Megan Wollerton, American University student, for Pulitzer Center
As students of journalism in the United States, we often hear that our world is shrinking. With overseas bureaus closing by the day in favor of a few individuals who bring new meaning to the word "multi-task", staff positions are surely an endangered species. While our professors are charged with the job of painting a realistic picture for those of us stubbornly forging ahead, it is difficult not to feel overwhelmed.
That's where Jason Motlagh comes in. A freelance correspondent who works with the Pulitzer Center on Crisis Reporting, Jason attended our class yesterday afternoon and brought inspiration and an honest, but hopeful assessment of the challenges facing journalists today.
With no formal journalism education, Jason began by writing clips for free and cold-calling foreign editors. Now covering the Maoist insurgency in India, he explained that a combination of creativity, flexibility and drive are absolutely necessary as a foreign correspondent.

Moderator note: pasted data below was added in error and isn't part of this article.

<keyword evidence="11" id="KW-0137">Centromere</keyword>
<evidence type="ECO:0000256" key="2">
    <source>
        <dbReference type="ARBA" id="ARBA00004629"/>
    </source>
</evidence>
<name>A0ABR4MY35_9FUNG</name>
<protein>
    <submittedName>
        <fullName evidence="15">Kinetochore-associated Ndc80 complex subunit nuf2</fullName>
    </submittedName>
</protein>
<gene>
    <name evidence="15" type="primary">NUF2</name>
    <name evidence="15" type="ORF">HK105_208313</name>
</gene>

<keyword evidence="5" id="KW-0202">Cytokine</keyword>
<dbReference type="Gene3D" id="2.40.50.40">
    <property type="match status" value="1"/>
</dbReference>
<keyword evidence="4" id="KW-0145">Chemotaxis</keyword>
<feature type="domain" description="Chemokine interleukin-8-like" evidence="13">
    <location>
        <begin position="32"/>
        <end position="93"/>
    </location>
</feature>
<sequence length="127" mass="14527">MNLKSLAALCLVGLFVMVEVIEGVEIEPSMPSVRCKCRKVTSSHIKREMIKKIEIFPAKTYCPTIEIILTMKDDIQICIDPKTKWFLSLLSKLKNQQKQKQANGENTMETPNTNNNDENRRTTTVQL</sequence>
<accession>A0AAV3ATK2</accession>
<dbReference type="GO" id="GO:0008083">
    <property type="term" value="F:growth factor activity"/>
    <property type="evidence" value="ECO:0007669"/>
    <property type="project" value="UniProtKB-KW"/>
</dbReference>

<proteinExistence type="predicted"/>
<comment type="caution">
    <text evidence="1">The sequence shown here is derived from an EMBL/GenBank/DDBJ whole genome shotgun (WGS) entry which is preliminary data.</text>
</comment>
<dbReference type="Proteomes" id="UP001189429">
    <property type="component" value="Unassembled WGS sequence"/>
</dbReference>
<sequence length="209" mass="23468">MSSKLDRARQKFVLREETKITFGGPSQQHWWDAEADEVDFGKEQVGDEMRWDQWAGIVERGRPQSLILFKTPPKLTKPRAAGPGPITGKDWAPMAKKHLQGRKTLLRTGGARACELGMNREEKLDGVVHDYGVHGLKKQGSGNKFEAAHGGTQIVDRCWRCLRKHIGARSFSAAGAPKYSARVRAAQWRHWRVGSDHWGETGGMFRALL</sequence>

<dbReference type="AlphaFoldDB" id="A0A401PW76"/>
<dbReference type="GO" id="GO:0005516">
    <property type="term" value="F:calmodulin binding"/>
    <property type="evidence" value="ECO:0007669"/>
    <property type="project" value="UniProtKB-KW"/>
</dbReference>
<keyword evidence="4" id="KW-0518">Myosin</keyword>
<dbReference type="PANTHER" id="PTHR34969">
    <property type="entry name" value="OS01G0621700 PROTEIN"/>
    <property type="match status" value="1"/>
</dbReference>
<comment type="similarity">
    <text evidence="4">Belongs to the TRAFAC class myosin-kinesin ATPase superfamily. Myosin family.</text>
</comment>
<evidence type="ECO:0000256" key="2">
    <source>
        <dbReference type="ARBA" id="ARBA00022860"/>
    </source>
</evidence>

For all of the times we are reminded of the "vanishing foreign correspondent", what we need more than ever is to hear from real-life journalists, like Jason Motlaugh who made it work. Newly motivated, we can look beyond the naysayer and instead think about what it often overlooked: our own agency.